"I was stunned when my neurologist and cardiologist advised me to refrain from vigorous exercise and heavy lifting," Vallance said.
Vallance had an ischemic stroke, most likely caused by a patent foramen ovale, or PFO, an opening between the two upper chambers of the heart. It allowed blood, and a clot, to leak from the right side of the heart to the left during exertion. His doctors cautioned that continued exertion could send blood clots straight to the brain and trigger a second stroke. Until that hole could be closed, they said, he shouldn't exert himself too much.
An avid distance runner, Vallance had been running for 25 years. The thought that doing one of the things he loved most could potentially harm him was terrifying. He looked for guidance on what he could do while he waited for the procedure to close the hole in his heart.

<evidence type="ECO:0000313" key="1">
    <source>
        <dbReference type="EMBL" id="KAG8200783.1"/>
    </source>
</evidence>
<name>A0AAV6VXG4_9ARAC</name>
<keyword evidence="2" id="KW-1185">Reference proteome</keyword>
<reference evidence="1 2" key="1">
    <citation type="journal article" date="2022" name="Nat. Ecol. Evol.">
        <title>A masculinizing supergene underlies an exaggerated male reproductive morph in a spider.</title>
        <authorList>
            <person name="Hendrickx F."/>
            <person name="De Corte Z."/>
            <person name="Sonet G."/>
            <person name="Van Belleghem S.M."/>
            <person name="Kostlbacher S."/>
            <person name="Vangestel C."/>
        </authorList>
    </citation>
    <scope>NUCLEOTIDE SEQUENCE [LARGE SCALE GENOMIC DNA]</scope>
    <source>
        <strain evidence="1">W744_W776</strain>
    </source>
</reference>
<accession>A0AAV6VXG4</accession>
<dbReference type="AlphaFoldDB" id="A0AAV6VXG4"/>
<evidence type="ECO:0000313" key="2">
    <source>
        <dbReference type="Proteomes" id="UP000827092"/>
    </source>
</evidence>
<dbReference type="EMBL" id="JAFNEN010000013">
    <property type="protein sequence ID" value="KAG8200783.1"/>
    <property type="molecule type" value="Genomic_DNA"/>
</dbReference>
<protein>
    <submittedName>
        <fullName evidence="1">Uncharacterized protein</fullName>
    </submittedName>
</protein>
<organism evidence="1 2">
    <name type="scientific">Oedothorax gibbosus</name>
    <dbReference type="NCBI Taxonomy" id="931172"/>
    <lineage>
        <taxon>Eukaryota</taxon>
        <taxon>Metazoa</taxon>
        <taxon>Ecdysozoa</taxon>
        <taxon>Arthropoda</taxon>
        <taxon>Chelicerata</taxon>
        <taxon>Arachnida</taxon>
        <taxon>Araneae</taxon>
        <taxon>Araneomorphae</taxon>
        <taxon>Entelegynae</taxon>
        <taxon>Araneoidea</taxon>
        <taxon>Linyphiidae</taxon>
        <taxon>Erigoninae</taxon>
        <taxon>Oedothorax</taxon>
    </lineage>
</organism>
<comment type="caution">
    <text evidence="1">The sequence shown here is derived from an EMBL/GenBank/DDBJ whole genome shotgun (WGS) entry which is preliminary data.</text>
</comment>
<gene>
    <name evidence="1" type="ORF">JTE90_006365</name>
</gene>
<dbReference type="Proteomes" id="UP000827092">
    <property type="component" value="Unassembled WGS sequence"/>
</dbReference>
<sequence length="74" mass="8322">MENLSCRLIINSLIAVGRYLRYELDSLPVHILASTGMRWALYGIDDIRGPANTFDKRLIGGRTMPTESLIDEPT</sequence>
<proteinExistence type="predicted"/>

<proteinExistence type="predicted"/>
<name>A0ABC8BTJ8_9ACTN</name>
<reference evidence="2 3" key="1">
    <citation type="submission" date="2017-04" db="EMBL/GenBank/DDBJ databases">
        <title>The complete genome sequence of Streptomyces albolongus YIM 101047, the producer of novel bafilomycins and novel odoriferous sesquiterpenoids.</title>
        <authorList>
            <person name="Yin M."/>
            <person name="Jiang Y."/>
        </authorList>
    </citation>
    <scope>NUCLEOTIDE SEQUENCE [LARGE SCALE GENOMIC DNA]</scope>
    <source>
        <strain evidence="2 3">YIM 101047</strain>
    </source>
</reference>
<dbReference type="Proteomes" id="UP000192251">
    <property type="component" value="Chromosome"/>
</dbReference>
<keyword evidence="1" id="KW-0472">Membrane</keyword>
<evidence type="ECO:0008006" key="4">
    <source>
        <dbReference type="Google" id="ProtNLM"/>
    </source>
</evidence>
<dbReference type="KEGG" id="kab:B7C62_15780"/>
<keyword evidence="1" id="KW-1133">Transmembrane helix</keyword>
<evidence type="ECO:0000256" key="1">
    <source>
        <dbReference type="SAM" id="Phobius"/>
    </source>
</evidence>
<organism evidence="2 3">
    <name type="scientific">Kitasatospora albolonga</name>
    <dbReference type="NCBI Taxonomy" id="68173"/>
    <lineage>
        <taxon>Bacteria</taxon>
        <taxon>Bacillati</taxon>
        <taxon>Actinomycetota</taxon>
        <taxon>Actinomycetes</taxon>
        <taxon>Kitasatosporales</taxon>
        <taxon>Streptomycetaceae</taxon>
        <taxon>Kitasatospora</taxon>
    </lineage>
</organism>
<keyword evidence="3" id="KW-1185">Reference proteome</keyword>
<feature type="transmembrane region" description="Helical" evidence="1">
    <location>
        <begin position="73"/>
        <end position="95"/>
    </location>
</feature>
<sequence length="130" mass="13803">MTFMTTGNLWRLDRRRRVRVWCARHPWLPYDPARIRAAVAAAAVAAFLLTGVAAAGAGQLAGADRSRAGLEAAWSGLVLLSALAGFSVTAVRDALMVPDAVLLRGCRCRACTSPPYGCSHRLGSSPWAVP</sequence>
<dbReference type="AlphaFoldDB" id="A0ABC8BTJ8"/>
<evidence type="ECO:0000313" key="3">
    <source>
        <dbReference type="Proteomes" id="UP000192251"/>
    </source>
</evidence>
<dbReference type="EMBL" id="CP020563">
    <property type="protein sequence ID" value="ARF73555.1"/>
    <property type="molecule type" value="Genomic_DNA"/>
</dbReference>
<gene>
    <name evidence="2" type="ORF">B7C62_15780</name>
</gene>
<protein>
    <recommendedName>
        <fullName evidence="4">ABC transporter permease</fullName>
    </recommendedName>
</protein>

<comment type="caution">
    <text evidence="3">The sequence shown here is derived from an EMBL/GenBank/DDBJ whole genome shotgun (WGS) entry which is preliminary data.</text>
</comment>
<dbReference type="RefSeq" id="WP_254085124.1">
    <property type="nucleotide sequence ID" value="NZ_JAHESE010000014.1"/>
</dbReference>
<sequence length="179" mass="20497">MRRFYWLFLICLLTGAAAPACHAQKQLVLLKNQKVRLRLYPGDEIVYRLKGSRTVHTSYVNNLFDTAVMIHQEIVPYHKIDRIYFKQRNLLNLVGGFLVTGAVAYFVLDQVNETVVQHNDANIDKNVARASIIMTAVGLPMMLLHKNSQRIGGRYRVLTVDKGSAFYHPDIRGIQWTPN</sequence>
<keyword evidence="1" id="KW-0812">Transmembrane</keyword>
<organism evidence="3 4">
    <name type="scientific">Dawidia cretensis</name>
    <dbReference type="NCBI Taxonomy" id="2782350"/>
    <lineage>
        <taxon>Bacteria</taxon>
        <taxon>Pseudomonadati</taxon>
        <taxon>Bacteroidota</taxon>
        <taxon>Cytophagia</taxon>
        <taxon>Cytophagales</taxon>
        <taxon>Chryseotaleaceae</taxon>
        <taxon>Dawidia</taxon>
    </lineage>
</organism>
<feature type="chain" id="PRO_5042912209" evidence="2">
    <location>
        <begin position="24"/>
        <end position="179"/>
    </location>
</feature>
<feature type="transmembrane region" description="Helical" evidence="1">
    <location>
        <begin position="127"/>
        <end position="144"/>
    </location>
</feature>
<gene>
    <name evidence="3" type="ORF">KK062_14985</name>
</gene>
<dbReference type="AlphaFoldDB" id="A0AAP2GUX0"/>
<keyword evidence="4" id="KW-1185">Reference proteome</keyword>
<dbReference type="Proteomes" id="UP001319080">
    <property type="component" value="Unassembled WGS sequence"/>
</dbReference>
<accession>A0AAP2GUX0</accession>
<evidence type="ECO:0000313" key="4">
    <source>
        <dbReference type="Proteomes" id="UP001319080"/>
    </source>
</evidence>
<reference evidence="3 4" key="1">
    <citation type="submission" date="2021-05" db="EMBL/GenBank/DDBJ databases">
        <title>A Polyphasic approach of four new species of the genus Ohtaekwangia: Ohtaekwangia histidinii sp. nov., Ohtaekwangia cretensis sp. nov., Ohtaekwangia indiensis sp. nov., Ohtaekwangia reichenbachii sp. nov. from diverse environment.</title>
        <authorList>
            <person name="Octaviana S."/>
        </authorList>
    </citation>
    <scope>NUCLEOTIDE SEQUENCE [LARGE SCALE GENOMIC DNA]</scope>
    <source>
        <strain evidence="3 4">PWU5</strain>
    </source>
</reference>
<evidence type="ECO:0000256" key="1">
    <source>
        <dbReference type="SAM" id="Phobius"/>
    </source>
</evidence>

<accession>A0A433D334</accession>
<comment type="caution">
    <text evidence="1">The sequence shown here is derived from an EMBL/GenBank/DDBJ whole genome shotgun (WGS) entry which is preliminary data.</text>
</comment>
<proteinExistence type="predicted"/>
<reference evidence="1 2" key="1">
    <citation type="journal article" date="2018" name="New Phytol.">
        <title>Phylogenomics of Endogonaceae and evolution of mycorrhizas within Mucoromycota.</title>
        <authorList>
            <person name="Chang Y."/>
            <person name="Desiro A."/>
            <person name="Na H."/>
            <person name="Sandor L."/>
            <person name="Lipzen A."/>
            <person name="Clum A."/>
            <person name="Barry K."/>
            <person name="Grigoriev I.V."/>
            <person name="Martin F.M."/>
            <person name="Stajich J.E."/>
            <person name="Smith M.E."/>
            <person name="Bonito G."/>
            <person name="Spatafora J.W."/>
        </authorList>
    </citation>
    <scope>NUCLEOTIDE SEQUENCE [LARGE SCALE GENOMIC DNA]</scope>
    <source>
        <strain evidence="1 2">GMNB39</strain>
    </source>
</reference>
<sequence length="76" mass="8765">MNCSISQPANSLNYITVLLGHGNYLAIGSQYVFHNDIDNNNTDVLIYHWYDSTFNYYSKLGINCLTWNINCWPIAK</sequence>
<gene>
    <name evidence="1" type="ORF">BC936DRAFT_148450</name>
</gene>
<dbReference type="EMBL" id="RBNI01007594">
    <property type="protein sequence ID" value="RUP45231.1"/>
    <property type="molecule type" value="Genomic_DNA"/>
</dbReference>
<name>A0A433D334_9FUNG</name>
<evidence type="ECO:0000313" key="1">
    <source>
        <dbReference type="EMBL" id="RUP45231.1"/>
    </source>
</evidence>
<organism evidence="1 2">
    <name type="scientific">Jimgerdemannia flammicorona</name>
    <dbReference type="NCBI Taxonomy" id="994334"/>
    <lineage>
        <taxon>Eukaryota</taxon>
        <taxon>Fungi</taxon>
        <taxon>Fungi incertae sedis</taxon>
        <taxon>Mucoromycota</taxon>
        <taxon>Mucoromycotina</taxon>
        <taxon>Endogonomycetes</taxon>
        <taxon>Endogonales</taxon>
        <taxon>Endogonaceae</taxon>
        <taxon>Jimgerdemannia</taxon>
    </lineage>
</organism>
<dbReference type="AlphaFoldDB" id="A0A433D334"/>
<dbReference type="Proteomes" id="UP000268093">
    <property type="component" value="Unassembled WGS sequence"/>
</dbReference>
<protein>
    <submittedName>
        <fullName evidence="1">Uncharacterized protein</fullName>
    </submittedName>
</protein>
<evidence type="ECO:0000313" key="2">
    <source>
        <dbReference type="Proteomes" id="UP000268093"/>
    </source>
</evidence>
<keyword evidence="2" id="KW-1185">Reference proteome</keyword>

But he found little in the scientific literature. Researchers only recently confirmed that closing the hole following a stroke was even necessary since PFOs, estimated to occur in about 1 in 5 adults, typically don't cause serious problems.
Investigators still have a lot to learn about exercise and stroke recovery, said Sandra Billinger, director of the Research in Exercise and Cardiovascular Health laboratory at the University of Kansas.
"It wasn't that long ago that exercise was thought not to be good for people after stroke. The research is still in its infancy," said Billinger, lead author of the AHA's 2014 scientific statement.
A study from May in the journal Stroke found exercising for at least 150 minutes per week for at least 12 weeks after a stroke helped improve health-related quality of life measures, such as mental health. Other studies over the past two decades show exercise during stroke recovery can help with physical fitness, walking and balance.
"But here we are 20 years later, and we're still looking for the exact prescription," Billinger said.
Overall, maintaining some type of physical activity during recovery is what's important, she said. "People think of exercise as running a marathon, or running for an hour, and that's not really necessary. It's about reducing sedentary time."